Enterovirus D68: what you need to know about the illness sweeping the US

A unusually severe outbreak of enterovirus D68, which has put hundreds in hospital, is causing alarm

Child at hospital
(Image credit: THONY BELIZAIRE/AFP/Getty)

The little-known respiratory illness enterovirus D68 is sweeping across the US and Canada, with more than 500 cases reported in 43 states. Hundreds of children have been hospitalised in Kansas City, Missouri.

Four patients who died in the US tested positive for Enterovirus D68 (EV-D68), according to Fox News, although it is unclear what role the virus played in their deaths. The Daily Mail reports that a ten-year-old girl was among those who died.

Is enterovirus D68 a new disease?

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No, EV-D68 was first recorded in California in 1962. It then lay largely dormant for decades, but in 2008 it started to re-emerge in larger clusters. However, it was not until this summer that it began to spread with such ferocity.

What are its symptoms?

The milder symptoms are difficult to distinguish from those for flu or colds. They include a high temperature, runny nose, sneezing, cough, and muscular aches. However, in more severe cases it can cause wheezing and difficulty breathing.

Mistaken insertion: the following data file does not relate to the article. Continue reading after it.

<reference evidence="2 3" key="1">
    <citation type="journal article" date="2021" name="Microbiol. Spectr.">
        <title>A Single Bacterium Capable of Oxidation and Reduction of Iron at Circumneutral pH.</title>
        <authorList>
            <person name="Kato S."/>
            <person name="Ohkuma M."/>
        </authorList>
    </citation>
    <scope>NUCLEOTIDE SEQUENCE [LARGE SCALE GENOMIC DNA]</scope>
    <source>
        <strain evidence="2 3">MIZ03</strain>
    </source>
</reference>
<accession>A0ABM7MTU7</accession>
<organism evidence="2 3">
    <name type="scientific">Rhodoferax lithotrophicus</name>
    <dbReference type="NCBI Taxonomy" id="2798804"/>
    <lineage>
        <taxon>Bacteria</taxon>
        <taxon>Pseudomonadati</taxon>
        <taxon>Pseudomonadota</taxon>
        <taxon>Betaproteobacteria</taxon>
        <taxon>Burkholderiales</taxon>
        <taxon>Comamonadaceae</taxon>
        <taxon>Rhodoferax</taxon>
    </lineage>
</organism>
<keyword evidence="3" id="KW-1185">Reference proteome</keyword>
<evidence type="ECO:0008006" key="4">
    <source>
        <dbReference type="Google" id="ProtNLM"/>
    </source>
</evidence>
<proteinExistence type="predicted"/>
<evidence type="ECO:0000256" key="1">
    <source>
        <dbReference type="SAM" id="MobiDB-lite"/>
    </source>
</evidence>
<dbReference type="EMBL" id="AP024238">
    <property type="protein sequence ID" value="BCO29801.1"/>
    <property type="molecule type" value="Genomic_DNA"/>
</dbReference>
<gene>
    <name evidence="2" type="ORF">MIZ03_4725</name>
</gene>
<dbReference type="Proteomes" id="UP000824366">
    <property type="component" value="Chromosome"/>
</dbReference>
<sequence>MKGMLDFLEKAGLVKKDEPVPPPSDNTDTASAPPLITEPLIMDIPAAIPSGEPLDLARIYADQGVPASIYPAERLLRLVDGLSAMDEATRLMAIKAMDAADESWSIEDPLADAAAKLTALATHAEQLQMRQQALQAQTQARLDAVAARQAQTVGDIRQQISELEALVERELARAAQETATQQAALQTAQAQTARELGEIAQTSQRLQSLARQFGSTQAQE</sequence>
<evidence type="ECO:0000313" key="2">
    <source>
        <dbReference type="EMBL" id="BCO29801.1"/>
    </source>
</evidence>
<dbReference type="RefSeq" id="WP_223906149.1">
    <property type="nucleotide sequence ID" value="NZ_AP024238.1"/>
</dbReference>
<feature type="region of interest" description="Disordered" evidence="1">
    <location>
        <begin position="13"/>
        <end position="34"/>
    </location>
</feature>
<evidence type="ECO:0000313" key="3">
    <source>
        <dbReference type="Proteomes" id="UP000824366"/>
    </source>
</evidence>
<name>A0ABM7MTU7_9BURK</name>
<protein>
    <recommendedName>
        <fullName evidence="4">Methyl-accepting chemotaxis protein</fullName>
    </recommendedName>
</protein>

How is enterovirus D68 transmitted?

In this respect too it is similar to colds and flu. It will be present in an infected person’s secretions, so it spreads when they cough, sneeze, or contaminate a surface. To avoid it, steer clear of infected people, wash your hands frequently and take other common-sense measures, as you would to avoid everyday bugs.

How bad could it get?

Generally, the peak time for the virus is the summer and autumn, so medical authorities hope that cases will decline later in the autumn, Yahoo! reports. However, it has proved an unpredictable virus, so anything is possible.

Who is most at risk?

According to Mary Anne Jackson of the US Centers for Disease Control, children aged 4 to 12 are in most danger of contracting this disease. Their immune systems haven't been exposed to as many diseases as older people, and schools are happy hunting grounds for germs. Many of those infected this year had a history of asthma or wheezing.

How is enterovirus-D68 treated?

There are no vaccines or antiviral treatments for EV-D68, so the best that can be done is to treat patients' symptoms and give them plenty of fluids.

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